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United States Department of Agriculture

Agricultural Research Service

Title: Methods for Environmental Management Research at Landscape and Watershed Scales

Authors
item Robertson, G - MICHIGAN STATE UNIV
item Burger, L - MISS. STATE UNIV
item Kling, Catherine - IOWA STATE UNIV
item Lowrance, Robert
item Mulla, David - UNIV. OF MINNESOTA

Submitted to: Journal of Soil and Water Conservation Society
Publication Type: Book / Chapter
Publication Acceptance Date: May 25, 2007
Publication Date: July 4, 2007
Citation: Robertson, G.P., Burger, L.W., Kling, C.L., Lowrance, R.R., Mulla, D.J. 2007. Methods for Environmental Management Research at Landscape and Watershed Scales. Managing Agricultural Landscapes for Environmental Quality. Journal of Soil and Water Conservation Society. Ankeny, IA. 196 p.

Interpretive Summary: In order to quantify the benefits of Conservation Practices in the Conservation Effects Assessment Project, we need new research methods that allow us to understand the effects of both agriculture and conservation practices at the landscape scale. A landscape is a pattern of ecosystems where the linkages among the ecosystems help to define higher level functions. Many of the service provided by agriculture that go beyond food and fiber production involve landscape level processes - clean air, clean water, biodiversity, wildlife, and visual amenities are some examples. In many cases, these landscape level services are poorly studied, largely due to a lack of methods to study them. New methodologies are needed to go beyond traditional field scale approaches to environmental quality research. In this synthesis, we provide first an overview of traditional field-scale approaches to environmental management and research in agriculture, highlighting both successful examples and their general limitations. Second we describe what we view as the three main challenges for incorporating landscape methodologies into agricultural research. Third, we define and describe what is needed in the way of new tools, approaches, and research to overcome the barriers that presently inhibit a landscape orientation and that could help to address important and otherwise recalcitrant environmental problems associated with agriculture. New methodologies such as sensor networks and integrated biological/physical/social/economic models will be needed. We conclude that new systems research at appropriate geographic and temporal scales can provide the knowledge needed to develop and implement effective policies for delivering the ecological services that agriculture can provide.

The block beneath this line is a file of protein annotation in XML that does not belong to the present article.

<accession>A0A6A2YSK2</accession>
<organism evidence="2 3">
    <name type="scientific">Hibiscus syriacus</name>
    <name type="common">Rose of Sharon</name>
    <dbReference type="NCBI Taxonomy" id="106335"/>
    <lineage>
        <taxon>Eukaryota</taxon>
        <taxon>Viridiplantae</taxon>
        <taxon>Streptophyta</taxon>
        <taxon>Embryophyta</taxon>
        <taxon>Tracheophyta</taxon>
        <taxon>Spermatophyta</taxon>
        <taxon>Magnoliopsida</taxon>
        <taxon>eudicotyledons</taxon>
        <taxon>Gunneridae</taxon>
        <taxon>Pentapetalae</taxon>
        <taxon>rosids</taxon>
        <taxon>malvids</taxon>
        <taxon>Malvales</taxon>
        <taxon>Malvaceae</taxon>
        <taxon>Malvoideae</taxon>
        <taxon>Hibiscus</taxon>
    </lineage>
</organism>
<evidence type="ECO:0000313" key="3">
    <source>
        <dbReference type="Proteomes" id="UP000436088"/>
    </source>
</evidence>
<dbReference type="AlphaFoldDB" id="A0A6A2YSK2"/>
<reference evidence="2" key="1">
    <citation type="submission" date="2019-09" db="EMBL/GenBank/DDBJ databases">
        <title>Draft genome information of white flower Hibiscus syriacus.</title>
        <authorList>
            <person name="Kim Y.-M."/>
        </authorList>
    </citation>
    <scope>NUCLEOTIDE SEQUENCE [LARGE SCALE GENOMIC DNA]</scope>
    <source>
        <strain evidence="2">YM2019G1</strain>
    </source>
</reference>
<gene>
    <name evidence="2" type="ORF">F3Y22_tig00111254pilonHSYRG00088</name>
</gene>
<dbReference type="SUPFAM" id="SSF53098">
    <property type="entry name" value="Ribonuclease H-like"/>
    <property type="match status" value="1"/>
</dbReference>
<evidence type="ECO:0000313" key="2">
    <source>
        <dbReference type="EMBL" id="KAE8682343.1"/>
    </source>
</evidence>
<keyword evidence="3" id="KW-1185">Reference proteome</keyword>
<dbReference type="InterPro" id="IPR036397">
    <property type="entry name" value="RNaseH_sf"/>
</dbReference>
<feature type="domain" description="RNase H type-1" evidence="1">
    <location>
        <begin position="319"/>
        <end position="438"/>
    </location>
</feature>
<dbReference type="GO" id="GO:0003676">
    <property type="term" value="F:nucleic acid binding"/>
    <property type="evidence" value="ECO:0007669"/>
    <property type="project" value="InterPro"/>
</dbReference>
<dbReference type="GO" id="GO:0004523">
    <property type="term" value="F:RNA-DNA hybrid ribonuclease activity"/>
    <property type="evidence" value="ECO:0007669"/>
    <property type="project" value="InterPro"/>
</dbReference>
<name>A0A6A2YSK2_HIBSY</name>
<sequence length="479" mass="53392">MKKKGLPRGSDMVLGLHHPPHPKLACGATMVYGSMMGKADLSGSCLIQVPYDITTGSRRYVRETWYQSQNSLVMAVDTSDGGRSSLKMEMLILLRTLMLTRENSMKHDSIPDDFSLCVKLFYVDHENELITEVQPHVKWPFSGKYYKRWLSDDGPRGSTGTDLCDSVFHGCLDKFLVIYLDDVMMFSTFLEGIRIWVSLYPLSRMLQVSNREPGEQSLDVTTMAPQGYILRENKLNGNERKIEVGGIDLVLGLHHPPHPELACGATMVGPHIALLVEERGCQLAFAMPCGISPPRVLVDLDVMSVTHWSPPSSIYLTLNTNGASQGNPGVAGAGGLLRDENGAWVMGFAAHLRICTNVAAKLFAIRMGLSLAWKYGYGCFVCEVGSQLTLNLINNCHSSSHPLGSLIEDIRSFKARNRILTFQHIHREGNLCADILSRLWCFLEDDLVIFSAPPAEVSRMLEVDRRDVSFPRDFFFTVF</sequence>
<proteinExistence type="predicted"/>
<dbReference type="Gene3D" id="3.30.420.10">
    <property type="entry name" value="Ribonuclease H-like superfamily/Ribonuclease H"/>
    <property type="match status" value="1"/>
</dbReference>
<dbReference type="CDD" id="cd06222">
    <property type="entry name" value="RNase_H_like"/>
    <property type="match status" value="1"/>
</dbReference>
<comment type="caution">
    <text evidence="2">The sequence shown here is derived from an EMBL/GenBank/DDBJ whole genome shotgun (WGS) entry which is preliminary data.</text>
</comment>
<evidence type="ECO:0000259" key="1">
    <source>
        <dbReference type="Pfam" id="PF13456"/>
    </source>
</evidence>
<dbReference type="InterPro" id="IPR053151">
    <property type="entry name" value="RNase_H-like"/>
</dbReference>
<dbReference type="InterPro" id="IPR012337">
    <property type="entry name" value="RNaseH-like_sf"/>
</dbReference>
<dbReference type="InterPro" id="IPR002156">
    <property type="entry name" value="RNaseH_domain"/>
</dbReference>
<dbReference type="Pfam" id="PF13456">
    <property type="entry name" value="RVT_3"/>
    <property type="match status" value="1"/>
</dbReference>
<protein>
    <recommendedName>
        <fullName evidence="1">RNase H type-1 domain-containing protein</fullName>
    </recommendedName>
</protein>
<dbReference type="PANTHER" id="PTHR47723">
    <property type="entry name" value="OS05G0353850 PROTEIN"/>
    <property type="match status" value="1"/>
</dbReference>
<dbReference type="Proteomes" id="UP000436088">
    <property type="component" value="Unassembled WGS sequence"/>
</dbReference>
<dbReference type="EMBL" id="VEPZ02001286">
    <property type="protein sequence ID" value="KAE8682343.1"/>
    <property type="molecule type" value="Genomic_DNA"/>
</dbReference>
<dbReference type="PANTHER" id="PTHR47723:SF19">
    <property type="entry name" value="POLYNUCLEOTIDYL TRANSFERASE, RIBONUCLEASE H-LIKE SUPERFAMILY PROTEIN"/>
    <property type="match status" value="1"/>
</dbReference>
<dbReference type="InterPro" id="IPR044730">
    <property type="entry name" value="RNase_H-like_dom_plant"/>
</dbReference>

Technical Abstract: Agriculture is as much as ever and perhaps more so today a landscape enterprise. And as we move into an era in which ecosystem services from agriculture are tabulated, valued, and judged by society, landscape involvement and management will become ever more important. The majority of the non-commodity services provided by agriculture involve landscape elements and landscape-level processes - clean air, clean water, biodiversity, wildlife, and visual amenities are but a few examples. Why, then are agricultural landscapes understudied with respect to these processes? A variety of reasons have been cited, ranging from paradigm limitations to social and scientific barriers. Underlying most reasons, however, are the methodological: too few studies have employed appropriate methodologies at the appropriate scales to provide the comprehensive knowledge that is needed to effectively manage landscapes for the full suite of services that agricultural landscapes can provide. While we believe this insufficiency is regrettable, we also believe it is remediable, and elaborate on this belief. We provide first an overview of traditional field-scale approaches to environmental management and research in agriculture, highlighting both successful examples and their general limitations. Second we describe what we view as the three main challenges for incorporating landscape methodologies into the present research portfolio: 1) the systems approach is difficult and expensive; 2) regionalization requires extensive sampling and modeling; 3) the inclusion of socioeconomics requires a new research paradigm. Third, we define and describe what is needed in the way of new tools, approaches, and research to overcome the barriers that presently inhibit a landscape orientation and that could help to address important and otherwise recalcitrant environmental problems associated with agriculture. Among these new tools are sensor networks and simulation models. Sensor networks must be matched to management objectives and measurement endpoints. Models must adequately integrate the biophysical and socioeconomic dimensions of important environmental issues. Five specific needs include: scale compatibility; adequate data coverage for model estimation/calibration; complete model coverage of policy relevant choices; treatment of uncertainty within and across models; and development/implementation of optimization algorithms using the models. We conclude that new systems research at appropriate geographic and temporal scale can provide the knowledge needed to develop and implement effective policies for delivering the ecological services that agriculture can provide.

Last Modified: 11/26/2014
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